'Anchorman' is presented with a colorful 1080p/AVC transfer that's solid enough, but falls short of the best catalog transfers. First the good news. The film's bright '70s costumes are painted with vivid primaries and striking hues that put the film's standard DVD to shame. An increased level of contrast makes Ron's white shirt pop beneath his burgundy jacket, while deep blacks help craft a convincing three dimensional picture. Detail is decent for the most part -- twills and tweed are sharp, facial hair is suitably rendered, and the rampant wood grain patterns strewn about the cheesy sets are clearly defined. More importantly, I'm pleased to report that this HD DVD transfer doesn't suffer from any significant artifacting or source noise like the standard DVD.
On the not-so-bright side, the picture generally looks a bit soft. Exterior shots fare better than interiors, but almost every scene in Ron's apartment feels muddy and murky. For a good example of this shifting clarity, look no further than Ron's dog -- the mutt's hair is noticeably crisper during day lit shots. I was also terribly distracted by the film's erratic grain fields. While the grain is subdued for the majority of the film, some darker shots look simply awful. At the end of the day, fans of 'Anchorman' will be happy with the upgrade this HD DVD delivers, but I doubt anyone will be throwing this disc in to show off their high-def rig.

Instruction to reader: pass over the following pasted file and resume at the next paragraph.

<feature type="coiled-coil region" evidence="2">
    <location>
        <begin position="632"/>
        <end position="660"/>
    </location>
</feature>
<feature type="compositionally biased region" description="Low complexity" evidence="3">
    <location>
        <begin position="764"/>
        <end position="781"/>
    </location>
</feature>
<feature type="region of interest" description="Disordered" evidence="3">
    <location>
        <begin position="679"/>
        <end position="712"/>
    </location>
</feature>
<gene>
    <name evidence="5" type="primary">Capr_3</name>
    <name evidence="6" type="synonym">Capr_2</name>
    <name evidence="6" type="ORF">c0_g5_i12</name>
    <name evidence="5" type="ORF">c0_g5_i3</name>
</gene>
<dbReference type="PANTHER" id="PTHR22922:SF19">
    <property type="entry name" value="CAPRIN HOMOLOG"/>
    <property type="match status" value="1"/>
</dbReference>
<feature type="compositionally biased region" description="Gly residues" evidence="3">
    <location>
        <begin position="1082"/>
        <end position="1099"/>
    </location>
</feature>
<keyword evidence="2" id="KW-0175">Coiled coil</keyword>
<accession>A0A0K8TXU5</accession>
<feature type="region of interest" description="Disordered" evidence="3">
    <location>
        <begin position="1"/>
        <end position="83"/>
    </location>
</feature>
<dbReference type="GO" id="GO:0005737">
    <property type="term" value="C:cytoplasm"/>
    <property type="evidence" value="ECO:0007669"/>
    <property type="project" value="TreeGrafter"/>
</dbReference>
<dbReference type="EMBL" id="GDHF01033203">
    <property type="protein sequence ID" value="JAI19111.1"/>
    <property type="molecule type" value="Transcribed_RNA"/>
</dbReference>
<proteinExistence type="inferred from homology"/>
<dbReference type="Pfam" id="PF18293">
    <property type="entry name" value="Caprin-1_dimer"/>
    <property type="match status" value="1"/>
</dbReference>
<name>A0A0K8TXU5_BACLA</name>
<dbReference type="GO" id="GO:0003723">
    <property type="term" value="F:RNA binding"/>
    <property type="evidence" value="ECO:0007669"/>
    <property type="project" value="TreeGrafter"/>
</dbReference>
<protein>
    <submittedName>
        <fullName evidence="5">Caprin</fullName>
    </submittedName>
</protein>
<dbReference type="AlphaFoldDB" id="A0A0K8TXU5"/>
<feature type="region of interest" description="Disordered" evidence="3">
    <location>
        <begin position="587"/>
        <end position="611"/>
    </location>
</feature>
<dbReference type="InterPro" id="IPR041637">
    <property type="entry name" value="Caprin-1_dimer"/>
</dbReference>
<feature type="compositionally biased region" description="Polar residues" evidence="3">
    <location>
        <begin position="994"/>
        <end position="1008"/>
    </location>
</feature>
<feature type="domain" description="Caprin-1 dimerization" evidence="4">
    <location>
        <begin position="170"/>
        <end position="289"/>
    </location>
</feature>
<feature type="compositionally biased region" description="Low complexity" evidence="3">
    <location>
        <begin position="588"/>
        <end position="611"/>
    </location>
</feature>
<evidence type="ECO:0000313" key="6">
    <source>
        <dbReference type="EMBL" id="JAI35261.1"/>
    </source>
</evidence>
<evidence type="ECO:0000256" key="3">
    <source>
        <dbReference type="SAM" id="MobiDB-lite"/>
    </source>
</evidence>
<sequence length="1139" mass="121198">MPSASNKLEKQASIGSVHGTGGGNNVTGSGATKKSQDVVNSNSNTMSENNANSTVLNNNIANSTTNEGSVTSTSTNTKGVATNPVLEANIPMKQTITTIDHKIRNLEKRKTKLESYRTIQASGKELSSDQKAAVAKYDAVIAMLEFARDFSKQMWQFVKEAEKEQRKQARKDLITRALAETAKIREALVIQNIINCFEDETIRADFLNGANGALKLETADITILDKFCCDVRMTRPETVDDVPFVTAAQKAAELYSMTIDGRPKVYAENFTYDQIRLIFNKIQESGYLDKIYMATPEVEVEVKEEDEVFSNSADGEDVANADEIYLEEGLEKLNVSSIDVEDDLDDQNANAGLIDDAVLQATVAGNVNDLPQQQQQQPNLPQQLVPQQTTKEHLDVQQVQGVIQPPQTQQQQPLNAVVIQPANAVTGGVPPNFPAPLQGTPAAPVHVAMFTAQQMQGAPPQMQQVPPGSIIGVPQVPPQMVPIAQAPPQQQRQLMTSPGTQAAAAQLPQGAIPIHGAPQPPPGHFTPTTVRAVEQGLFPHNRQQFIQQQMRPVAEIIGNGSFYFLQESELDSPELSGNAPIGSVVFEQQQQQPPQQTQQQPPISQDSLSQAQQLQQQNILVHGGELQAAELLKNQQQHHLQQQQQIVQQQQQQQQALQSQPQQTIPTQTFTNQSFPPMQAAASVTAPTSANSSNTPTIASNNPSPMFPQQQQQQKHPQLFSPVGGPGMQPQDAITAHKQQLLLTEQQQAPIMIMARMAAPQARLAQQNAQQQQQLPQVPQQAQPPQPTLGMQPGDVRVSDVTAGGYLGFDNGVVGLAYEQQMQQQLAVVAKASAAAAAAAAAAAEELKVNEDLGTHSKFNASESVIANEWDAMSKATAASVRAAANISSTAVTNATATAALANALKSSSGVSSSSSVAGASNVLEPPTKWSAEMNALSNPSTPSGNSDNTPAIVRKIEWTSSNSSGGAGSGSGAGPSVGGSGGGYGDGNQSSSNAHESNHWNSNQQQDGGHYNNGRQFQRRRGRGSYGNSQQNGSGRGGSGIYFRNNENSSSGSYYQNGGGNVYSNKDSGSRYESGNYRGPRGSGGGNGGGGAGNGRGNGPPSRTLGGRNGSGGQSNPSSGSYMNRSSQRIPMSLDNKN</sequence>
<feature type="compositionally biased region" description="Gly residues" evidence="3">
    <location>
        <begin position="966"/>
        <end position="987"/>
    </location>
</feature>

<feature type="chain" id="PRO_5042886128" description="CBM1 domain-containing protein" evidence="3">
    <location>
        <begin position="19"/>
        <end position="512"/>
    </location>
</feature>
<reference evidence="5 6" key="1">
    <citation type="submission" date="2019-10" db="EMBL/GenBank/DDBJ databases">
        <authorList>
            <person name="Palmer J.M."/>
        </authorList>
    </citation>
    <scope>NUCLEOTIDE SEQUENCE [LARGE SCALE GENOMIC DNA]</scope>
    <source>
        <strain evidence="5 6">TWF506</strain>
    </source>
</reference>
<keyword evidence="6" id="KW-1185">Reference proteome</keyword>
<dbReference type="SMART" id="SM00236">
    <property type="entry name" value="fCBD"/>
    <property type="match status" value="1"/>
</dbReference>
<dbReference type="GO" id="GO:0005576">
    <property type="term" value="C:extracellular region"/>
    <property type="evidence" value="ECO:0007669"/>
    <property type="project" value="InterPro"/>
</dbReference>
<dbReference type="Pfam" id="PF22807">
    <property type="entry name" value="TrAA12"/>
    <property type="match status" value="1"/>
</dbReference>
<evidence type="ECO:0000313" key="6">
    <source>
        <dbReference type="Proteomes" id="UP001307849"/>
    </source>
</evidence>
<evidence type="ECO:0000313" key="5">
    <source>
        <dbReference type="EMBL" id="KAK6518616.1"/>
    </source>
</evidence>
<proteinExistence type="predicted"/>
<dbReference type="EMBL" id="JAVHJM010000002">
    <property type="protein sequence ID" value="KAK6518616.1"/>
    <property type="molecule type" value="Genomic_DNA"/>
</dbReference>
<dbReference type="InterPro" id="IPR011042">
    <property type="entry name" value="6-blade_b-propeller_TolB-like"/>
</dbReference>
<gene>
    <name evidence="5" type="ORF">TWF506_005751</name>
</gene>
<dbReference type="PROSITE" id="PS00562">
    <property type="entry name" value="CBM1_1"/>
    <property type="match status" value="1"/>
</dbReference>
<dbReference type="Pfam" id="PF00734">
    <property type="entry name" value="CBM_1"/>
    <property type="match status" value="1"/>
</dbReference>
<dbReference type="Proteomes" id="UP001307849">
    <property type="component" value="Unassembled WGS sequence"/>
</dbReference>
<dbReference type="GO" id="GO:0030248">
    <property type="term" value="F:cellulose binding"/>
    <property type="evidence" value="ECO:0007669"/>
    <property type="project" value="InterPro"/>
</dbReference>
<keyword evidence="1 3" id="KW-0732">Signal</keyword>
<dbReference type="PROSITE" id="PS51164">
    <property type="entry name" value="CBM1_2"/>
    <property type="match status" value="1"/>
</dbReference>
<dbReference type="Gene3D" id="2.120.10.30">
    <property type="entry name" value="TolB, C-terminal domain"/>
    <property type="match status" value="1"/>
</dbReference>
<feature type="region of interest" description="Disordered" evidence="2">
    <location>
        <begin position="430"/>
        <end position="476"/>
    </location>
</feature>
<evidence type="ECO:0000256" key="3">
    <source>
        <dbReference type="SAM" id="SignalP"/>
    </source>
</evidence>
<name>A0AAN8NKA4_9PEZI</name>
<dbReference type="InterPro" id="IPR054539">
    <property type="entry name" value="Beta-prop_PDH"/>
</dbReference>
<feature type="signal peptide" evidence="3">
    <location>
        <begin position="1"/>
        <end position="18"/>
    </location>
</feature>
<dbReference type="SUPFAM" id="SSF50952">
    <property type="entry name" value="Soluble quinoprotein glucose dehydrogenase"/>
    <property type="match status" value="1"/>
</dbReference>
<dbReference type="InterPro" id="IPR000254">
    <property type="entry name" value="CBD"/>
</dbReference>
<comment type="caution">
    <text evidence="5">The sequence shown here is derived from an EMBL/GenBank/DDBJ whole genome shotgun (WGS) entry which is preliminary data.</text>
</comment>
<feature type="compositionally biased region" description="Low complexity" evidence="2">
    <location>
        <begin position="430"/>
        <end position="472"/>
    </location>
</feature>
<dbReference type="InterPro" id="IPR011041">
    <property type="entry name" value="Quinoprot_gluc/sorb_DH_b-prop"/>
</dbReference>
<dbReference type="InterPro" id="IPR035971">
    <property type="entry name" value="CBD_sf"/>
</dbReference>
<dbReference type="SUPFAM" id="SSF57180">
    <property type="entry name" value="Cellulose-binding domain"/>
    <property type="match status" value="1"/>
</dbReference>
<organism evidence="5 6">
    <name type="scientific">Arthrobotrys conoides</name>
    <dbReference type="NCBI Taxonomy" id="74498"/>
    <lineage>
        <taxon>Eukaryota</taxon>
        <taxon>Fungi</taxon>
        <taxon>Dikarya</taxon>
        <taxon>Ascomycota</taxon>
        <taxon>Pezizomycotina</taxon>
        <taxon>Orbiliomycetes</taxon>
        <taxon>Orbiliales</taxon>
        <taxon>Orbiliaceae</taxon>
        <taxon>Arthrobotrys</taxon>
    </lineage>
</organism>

'Anchorman' features a technically proficient Dolby Digital Plus 5.1 surround track (1.5 Mbps) that handles what it's given with ease. Like most comedies of its type, the film itself is a conversation-heavy affair that doesn't boast a soundfield brimming with subtleties. Still, dialogue is perfectly prioritized and balanced across the front channels -- most lines even have a welcome level of LFE support that gives each voice a rich presence in the mix. Sound effects are crisp, pans are smooth, and accuracy is surprisingly on point for a screwball comedy.
But that's about it. The rear channels are used for the occasional cannonball splash and trident clang, but they're subdued for the most part. Even the anchor-battle relies on the front speakers to supply the majority of the chaos. At least the film's classic rock soundtrack hints at the dynamic potential of the mix -- I enjoyed listening to drum beats pulse along the floor as guitars strummed cleanly across the soundfield. Overall, although this track certainly does its job, I can't help but wish the sound designers had taken the time to create a more immersive mix.
Although this HD DVD edition of 'Anchorman' ports over all the entire supplement package from the Unrated DVD, it lacks the majority of extras from the "Wake Up Ron Burgundy" bonus disc that came with the Limited Edition Giftset DVD. That disc featured an experimental feature-length cut of the film (comprised entirely of deleted scenes and alternate takes), further deletions and outtakes, audition and rehearsal footage and more. Still, this is certainly a packed set as it is:
Depending on your opinion of Will Ferrell, 'Anchorman: The Legend of Ron Burgundy' will either make you bust a gut or shake your head in disbelief. Either way, this HD DVD is decent upgrade of the previously released 'Unrated' DVD, but nothing more. The video and audio are both solid but unexceptional, and the extras are often funny but far from illuminating. All things considered, this one's definitely worth a look, but some may want to give this one a rent before making a final purchase decision.